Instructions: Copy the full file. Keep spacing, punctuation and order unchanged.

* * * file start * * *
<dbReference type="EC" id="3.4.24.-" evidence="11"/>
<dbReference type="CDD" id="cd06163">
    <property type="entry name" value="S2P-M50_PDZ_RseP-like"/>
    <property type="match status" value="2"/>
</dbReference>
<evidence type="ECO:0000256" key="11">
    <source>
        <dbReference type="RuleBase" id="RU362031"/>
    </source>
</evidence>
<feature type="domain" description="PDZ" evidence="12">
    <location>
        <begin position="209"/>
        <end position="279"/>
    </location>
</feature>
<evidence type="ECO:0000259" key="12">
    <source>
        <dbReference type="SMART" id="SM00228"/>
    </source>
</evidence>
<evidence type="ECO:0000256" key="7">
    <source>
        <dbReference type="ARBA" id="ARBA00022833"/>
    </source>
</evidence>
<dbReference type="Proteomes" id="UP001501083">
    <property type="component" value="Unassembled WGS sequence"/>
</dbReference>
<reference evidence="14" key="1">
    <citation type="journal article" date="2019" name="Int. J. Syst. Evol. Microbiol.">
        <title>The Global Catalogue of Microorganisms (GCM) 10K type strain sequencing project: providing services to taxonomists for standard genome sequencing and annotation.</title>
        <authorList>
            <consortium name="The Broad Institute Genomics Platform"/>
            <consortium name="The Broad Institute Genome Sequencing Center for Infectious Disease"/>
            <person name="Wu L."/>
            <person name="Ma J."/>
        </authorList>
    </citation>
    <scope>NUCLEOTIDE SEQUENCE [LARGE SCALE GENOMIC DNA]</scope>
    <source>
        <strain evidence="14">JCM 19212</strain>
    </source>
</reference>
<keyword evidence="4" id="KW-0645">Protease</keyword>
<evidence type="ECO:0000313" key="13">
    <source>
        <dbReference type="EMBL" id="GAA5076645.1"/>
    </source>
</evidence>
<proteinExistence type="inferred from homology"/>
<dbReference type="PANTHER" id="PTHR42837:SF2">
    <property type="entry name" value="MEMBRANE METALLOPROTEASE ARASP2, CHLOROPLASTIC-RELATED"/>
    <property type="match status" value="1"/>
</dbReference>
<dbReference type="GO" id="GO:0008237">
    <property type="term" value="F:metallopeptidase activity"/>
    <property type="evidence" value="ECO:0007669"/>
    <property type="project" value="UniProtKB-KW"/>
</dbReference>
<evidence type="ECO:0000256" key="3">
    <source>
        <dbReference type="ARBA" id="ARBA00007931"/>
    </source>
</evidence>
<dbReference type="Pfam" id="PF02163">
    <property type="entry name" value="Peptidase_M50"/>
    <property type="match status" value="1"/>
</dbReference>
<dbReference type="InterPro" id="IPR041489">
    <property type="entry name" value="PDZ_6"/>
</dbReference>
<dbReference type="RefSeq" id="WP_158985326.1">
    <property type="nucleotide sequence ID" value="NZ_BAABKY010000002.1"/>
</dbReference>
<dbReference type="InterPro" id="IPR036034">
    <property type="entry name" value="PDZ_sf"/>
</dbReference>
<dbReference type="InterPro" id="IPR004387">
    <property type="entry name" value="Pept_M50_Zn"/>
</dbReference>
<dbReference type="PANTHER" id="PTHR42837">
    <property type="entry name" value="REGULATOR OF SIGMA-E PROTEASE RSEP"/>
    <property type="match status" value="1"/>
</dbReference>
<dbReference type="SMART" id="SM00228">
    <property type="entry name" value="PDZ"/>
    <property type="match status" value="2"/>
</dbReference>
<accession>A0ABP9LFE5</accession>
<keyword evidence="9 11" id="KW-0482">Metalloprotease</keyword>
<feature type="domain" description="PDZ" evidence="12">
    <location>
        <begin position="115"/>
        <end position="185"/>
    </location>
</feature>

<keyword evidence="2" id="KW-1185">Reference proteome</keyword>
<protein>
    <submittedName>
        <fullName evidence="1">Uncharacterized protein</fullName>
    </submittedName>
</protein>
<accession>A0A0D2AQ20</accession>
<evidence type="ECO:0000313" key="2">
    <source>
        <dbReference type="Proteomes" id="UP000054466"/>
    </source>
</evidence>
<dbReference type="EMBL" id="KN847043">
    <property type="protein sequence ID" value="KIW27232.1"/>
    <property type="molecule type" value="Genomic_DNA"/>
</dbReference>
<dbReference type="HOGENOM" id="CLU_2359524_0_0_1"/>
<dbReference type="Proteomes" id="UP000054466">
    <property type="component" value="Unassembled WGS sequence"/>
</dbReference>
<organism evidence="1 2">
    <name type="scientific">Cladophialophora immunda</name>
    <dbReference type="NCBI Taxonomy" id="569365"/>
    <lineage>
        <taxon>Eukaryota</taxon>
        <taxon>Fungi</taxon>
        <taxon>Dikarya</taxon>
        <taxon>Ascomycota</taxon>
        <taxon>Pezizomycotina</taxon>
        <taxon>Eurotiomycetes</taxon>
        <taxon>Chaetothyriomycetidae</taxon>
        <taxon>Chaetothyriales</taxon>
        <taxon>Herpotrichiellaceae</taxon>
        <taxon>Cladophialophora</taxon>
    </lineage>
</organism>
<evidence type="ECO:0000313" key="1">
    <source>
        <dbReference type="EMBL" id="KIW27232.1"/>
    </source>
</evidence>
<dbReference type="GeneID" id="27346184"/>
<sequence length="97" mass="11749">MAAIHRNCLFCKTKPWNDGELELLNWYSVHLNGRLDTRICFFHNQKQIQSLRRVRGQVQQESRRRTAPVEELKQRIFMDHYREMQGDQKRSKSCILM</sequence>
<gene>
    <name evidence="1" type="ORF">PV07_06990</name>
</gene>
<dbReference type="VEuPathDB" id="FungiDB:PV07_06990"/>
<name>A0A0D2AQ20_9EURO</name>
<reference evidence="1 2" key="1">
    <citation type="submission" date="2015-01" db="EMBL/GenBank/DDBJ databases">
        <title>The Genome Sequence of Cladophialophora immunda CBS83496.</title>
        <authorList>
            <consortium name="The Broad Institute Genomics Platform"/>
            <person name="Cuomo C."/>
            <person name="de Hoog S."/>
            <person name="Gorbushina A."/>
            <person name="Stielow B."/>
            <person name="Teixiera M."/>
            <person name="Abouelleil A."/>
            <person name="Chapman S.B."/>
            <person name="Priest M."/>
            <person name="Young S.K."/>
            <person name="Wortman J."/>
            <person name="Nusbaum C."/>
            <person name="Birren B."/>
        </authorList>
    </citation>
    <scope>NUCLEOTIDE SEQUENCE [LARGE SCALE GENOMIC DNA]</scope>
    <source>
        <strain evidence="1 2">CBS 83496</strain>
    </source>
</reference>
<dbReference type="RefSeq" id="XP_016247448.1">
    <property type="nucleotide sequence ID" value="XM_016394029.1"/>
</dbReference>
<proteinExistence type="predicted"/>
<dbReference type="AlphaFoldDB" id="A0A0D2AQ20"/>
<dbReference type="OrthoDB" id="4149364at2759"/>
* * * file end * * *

<dbReference type="EC" id="3.4.24.-" evidence="11"/>
<dbReference type="CDD" id="cd06163">
    <property type="entry name" value="S2P-M50_PDZ_RseP-like"/>
    <property type="match status" value="2"/>
</dbReference>
<evidence type="ECO:0000256" key="11">
    <source>
        <dbReference type="RuleBase" id="RU362031"/>
    </source>
</evidence>
<feature type="domain" description="PDZ" evidence="12">
    <location>
        <begin position="209"/>
        <end position="279"/>
    </location>
</feature>
<evidence type="ECO:0000259" key="12">
    <source>
        <dbReference type="SMART" id="SM00228"/>
    </source>
</evidence>
<evidence type="ECO:0000256" key="7">
    <source>
        <dbReference type="ARBA" id="ARBA00022833"/>
    </source>
</evidence>
<dbReference type="Proteomes" id="UP001501083">
    <property type="component" value="Unassembled WGS sequence"/>
</dbReference>
<reference evidence="14" key="1">
    <citation type="journal article" date="2019" name="Int. J. Syst. Evol. Microbiol.">
        <title>The Global Catalogue of Microorganisms (GCM) 10K type strain sequencing project: providing services to taxonomists for standard genome sequencing and annotation.</title>
        <authorList>
            <consortium name="The Broad Institute Genomics Platform"/>
            <consortium name="The Broad Institute Genome Sequencing Center for Infectious Disease"/>
            <person name="Wu L."/>
            <person name="Ma J."/>
        </authorList>
    </citation>
    <scope>NUCLEOTIDE SEQUENCE [LARGE SCALE GENOMIC DNA]</scope>
    <source>
        <strain evidence="14">JCM 19212</strain>
    </source>
</reference>
<keyword evidence="4" id="KW-0645">Protease</keyword>
<evidence type="ECO:0000313" key="13">
    <source>
        <dbReference type="EMBL" id="GAA5076645.1"/>
    </source>
</evidence>
<proteinExistence type="inferred from homology"/>
<dbReference type="PANTHER" id="PTHR42837:SF2">
    <property type="entry name" value="MEMBRANE METALLOPROTEASE ARASP2, CHLOROPLASTIC-RELATED"/>
    <property type="match status" value="1"/>
</dbReference>
<dbReference type="GO" id="GO:0008237">
    <property type="term" value="F:metallopeptidase activity"/>
    <property type="evidence" value="ECO:0007669"/>
    <property type="project" value="UniProtKB-KW"/>
</dbReference>
<evidence type="ECO:0000256" key="3">
    <source>
        <dbReference type="ARBA" id="ARBA00007931"/>
    </source>
</evidence>
<dbReference type="Pfam" id="PF02163">
    <property type="entry name" value="Peptidase_M50"/>
    <property type="match status" value="1"/>
</dbReference>
<dbReference type="InterPro" id="IPR041489">
    <property type="entry name" value="PDZ_6"/>
</dbReference>
<dbReference type="RefSeq" id="WP_158985326.1">
    <property type="nucleotide sequence ID" value="NZ_BAABKY010000002.1"/>
</dbReference>
<dbReference type="InterPro" id="IPR036034">
    <property type="entry name" value="PDZ_sf"/>
</dbReference>
<dbReference type="InterPro" id="IPR004387">
    <property type="entry name" value="Pept_M50_Zn"/>
</dbReference>
<dbReference type="PANTHER" id="PTHR42837">
    <property type="entry name" value="REGULATOR OF SIGMA-E PROTEASE RSEP"/>
    <property type="match status" value="1"/>
</dbReference>
<dbReference type="SMART" id="SM00228">
    <property type="entry name" value="PDZ"/>
    <property type="match status" value="2"/>
</dbReference>
<accession>A0ABP9LFE5</accession>
<keyword evidence="9 11" id="KW-0482">Metalloprotease</keyword>
<feature type="domain" description="PDZ" evidence="12">
    <location>
        <begin position="115"/>
        <end position="185"/>
    </location>
</feature>

<keyword evidence="2" id="KW-1185">Reference proteome</keyword>
<protein>
    <submittedName>
        <fullName evidence="1">Uncharacterized protein</fullName>
    </submittedName>
</protein>
<accession>A0A0D2AQ20</accession>
<evidence type="ECO:0000313" key="2">
    <source>
        <dbReference type="Proteomes" id="UP000054466"/>
    </source>
</evidence>
<dbReference type="EMBL" id="KN847043">
    <property type="protein sequence ID" value="KIW27232.1"/>
    <property type="molecule type" value="Genomic_DNA"/>
</dbReference>
<dbReference type="HOGENOM" id="CLU_2359524_0_0_1"/>
<dbReference type="Proteomes" id="UP000054466">
    <property type="component" value="Unassembled WGS sequence"/>
</dbReference>
<organism evidence="1 2">
    <name type="scientific">Cladophialophora immunda</name>
    <dbReference type="NCBI Taxonomy" id="569365"/>
    <lineage>
        <taxon>Eukaryota</taxon>
        <taxon>Fungi</taxon>
        <taxon>Dikarya</taxon>
        <taxon>Ascomycota</taxon>
        <taxon>Pezizomycotina</taxon>
        <taxon>Eurotiomycetes</taxon>
        <taxon>Chaetothyriomycetidae</taxon>
        <taxon>Chaetothyriales</taxon>
        <taxon>Herpotrichiellaceae</taxon>
        <taxon>Cladophialophora</taxon>
    </lineage>
</organism>
<evidence type="ECO:0000313" key="1">
    <source>
        <dbReference type="EMBL" id="KIW27232.1"/>
    </source>
</evidence>
<dbReference type="GeneID" id="27346184"/>
<sequence length="97" mass="11749">MAAIHRNCLFCKTKPWNDGELELLNWYSVHLNGRLDTRICFFHNQKQIQSLRRVRGQVQQESRRRTAPVEELKQRIFMDHYREMQGDQKRSKSCILM</sequence>
<gene>
    <name evidence="1" type="ORF">PV07_06990</name>
</gene>
<dbReference type="VEuPathDB" id="FungiDB:PV07_06990"/>
<name>A0A0D2AQ20_9EURO</name>
<reference evidence="1 2" key="1">
    <citation type="submission" date="2015-01" db="EMBL/GenBank/DDBJ databases">
        <title>The Genome Sequence of Cladophialophora immunda CBS83496.</title>
        <authorList>
            <consortium name="The Broad Institute Genomics Platform"/>
            <person name="Cuomo C."/>
            <person name="de Hoog S."/>
            <person name="Gorbushina A."/>
            <person name="Stielow B."/>
            <person name="Teixiera M."/>
            <person name="Abouelleil A."/>
            <person name="Chapman S.B."/>
            <person name="Priest M."/>
            <person name="Young S.K."/>
            <person name="Wortman J."/>
            <person name="Nusbaum C."/>
            <person name="Birren B."/>
        </authorList>
    </citation>
    <scope>NUCLEOTIDE SEQUENCE [LARGE SCALE GENOMIC DNA]</scope>
    <source>
        <strain evidence="1 2">CBS 83496</strain>
    </source>
</reference>
<dbReference type="RefSeq" id="XP_016247448.1">
    <property type="nucleotide sequence ID" value="XM_016394029.1"/>
</dbReference>
<proteinExistence type="predicted"/>
<dbReference type="AlphaFoldDB" id="A0A0D2AQ20"/>
<dbReference type="OrthoDB" id="4149364at2759"/>